Waylon has been waiting for a home for over 600 days, but he is hoping that will change soon.

The rescue dog with “a zest for life” and patience for “ridiculous costumes” first arrived at Indiana’s Humane Society for Hamilton County (HSHC) in April 2021. He was surrendered by his previous owners, who could no longer care for him. Since then, Waylon has been patiently waiting to be adopted.

“Waylon has such a big heart and knows how to make just about anyone feel loved. Many staff and volunteers say that the highlight of their day is spending time with Waylon,” Suzanne Yoder, the HSHC’s senior director of marketing, tells PEOPLE.

“Waylon’s absolute favorite thing in the world is spending time with his people. He would give anything to cuddle up on the couch, hop in the car and take a walk around the park with his humans,” she adds.

With a personality as lively and loving as Waylon’s, it’s hard to believe the canine has been searching for a home for over 600 days. Unfortunately, many rescue animals are facing lengthy waits, according to Yoder.

“Shelters everywhere are constantly overflowing with animals, and so many are overlooked each and every day; Waylon is no different,” the HSHC employee says.

She also notes that the dog’s physical appearance may factor into the delay Waylon is experiencing in his adopter search.

“Breed stereotypes typically play a role in how quickly an animal is adopted. Waylon represents a large number of animals in shelters across the United States that look like a Pit Bill mix when they are actually twelve different breeds,” Yoder says, adding, “No matter the combination of breeds they are, these dogs typically wait longer for a home due to breed discrimination and misperception.”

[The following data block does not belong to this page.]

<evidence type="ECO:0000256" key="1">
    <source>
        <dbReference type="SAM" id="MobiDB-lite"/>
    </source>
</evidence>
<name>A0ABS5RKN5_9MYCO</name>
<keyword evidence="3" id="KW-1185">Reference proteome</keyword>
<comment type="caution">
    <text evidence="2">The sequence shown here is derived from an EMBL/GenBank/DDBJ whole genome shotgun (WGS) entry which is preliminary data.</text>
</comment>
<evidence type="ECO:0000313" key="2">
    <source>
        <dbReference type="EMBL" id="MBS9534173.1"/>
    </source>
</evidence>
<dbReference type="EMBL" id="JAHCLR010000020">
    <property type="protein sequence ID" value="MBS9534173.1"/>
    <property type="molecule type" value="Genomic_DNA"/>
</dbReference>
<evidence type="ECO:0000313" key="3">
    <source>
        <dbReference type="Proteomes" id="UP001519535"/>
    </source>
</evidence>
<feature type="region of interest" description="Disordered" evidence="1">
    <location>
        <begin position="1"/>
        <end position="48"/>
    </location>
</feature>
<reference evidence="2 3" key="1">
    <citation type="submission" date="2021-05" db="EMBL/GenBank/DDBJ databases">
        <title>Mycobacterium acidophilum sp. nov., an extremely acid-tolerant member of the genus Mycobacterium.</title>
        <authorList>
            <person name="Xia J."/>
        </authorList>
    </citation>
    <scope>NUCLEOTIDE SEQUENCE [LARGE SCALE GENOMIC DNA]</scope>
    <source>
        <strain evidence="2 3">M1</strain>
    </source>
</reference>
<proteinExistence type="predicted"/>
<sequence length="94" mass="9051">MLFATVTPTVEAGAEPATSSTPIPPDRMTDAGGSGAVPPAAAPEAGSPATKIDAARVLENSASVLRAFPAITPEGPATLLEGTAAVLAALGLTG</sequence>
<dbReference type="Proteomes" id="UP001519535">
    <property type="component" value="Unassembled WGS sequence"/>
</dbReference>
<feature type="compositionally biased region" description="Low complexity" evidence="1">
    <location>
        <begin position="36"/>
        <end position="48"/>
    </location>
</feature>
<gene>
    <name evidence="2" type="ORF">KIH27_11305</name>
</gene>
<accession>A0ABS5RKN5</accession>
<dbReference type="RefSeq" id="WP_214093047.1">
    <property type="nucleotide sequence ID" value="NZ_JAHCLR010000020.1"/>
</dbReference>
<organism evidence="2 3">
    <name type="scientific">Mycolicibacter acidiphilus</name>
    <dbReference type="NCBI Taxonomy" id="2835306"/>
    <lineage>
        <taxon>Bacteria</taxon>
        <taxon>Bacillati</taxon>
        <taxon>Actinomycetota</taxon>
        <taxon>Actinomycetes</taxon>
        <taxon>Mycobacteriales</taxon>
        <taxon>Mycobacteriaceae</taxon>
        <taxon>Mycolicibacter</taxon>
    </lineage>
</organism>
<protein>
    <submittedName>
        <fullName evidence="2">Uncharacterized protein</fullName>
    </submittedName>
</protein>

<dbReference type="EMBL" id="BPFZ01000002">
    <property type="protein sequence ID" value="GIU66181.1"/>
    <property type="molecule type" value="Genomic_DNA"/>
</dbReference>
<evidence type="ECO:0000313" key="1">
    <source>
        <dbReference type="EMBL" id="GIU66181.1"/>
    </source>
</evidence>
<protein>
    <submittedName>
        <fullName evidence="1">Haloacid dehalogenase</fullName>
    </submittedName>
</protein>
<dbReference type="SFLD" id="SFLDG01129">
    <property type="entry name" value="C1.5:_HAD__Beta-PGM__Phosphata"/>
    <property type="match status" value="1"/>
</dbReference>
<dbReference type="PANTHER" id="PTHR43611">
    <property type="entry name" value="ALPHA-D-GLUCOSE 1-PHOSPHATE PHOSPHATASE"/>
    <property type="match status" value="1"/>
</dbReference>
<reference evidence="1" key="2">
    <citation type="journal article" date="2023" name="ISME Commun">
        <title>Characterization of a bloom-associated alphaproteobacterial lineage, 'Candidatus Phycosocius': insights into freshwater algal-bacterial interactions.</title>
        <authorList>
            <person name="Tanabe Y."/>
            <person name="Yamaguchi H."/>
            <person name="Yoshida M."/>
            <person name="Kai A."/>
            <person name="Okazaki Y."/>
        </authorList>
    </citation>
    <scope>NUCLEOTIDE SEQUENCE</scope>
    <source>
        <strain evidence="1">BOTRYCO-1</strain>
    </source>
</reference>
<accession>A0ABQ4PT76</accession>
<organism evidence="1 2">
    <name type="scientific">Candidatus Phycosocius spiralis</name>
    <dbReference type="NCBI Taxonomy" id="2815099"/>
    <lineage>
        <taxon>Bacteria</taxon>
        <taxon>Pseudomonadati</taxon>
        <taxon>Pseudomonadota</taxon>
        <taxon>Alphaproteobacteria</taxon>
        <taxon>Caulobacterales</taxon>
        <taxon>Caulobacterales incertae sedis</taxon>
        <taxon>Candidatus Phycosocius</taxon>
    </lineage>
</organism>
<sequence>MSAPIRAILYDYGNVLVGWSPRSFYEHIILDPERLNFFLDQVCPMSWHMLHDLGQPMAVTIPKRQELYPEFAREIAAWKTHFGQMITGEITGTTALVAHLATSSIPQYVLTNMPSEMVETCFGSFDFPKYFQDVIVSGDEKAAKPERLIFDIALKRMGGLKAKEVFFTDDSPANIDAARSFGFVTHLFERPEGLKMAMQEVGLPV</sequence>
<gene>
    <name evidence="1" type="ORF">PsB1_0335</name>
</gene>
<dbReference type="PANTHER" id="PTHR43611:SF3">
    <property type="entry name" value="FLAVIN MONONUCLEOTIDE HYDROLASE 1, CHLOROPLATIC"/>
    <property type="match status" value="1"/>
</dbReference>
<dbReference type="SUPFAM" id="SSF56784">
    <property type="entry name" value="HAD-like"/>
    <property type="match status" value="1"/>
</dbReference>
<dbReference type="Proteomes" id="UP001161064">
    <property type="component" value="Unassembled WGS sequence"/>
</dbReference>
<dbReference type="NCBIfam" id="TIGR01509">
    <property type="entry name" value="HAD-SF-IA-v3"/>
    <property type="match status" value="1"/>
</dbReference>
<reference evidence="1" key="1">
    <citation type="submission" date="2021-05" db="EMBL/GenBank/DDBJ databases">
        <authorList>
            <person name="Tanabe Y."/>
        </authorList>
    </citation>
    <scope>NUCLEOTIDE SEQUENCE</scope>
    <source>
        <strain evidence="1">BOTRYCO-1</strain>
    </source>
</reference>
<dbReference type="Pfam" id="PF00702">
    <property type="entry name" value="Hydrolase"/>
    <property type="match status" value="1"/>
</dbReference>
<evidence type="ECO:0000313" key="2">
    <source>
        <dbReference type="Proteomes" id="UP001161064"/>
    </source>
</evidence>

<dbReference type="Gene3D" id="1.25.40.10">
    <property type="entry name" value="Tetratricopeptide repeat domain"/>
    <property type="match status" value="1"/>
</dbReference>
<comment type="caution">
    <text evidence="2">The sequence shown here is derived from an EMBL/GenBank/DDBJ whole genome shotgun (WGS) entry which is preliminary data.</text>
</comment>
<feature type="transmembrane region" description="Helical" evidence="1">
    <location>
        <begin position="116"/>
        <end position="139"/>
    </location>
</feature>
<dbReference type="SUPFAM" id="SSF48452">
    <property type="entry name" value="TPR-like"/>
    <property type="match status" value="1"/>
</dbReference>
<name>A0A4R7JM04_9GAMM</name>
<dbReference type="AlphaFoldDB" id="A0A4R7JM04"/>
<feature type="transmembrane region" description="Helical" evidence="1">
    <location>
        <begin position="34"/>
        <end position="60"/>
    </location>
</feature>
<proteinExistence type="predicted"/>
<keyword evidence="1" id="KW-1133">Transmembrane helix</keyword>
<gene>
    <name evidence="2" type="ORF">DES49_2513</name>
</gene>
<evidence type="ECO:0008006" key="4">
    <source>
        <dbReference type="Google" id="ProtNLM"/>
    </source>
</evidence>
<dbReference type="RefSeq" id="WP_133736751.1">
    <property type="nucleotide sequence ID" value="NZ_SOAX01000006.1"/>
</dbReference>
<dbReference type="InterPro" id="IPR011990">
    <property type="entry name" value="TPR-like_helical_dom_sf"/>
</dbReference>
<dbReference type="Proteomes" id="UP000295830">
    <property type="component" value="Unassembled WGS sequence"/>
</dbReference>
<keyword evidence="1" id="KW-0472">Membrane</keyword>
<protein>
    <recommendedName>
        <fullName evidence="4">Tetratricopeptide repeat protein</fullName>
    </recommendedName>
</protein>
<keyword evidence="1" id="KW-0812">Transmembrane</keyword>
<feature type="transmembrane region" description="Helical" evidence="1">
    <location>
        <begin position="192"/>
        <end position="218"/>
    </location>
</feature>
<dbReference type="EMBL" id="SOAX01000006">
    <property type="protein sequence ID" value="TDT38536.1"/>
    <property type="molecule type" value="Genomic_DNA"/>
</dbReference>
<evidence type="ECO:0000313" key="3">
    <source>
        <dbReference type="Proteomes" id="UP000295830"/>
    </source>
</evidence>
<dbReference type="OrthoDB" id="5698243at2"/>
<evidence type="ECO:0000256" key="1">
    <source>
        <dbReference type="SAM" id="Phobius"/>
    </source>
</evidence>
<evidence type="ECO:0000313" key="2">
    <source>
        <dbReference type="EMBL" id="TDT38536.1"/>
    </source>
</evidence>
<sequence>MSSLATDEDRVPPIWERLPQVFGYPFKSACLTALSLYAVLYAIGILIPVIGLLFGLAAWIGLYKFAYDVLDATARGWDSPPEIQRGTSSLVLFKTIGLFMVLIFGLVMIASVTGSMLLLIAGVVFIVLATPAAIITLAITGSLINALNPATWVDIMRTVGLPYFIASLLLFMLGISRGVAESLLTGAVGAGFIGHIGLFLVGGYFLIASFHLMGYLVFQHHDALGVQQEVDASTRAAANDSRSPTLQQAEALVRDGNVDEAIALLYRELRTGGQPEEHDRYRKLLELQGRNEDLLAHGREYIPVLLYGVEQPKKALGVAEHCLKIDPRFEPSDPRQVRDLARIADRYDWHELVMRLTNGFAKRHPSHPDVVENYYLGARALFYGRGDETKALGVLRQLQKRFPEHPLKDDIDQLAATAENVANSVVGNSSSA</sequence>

Eager to finally find Waylon an appreciative and caring home, the HSHC recently started the “Where’s Waylon” project. The community-wide effort is designed to spread the word about the dog’s exceptional qualities, so more animal lovers know the canine needs a home.

“Despite our usual efforts of photoshoots, compelling stories, and social media posts, Waylon has continued to be overlooked for far too long. We knew somewhere out there Waylon has a family, but like Waldo, he was getting lost in the crowd,” Yoder says of the inspiration for the project.

“Every week, a larger-than-life cutout of Waylon travels to a local business in hopes that his perfect family will come along and see him. Patrons are encouraged to snap a selfie and #whereswaylon to spread awareness for this awesome boy,” she adds.

Thanks to the “incredible” work of the Humane Society for Hamilton County, the donated cutout of Waylon from Strategic Wealth Designers, and the kindness of businesses letting Waylon’s cutout “live” in their establishments, Waylon has received several promising adoption applications.

“We want to ensure that this time he is going home forever, so we are being vigilant in searching for his perfect people,” Yoder says.

Waylon is looking for a home with adults only and no cats or small dogs. Waylon would likely benefit from a large dog playmate, but the other dog would need to meet Waylon ahead of his adoption. The HSHC knows Waylon adores being with people, so the shelter thinks the dog would thrive with an owner who works from home.

To learn more about Waylon, visit his website, where you can also apply to adopt the dog. If you are unable to adopt but would like to help Waylon and his friends at the Humane Society for Hamilton County, consider donating to the shelter.

Where's Waylon dog adoption campaign
Humane Society for Hamilton County

Original Article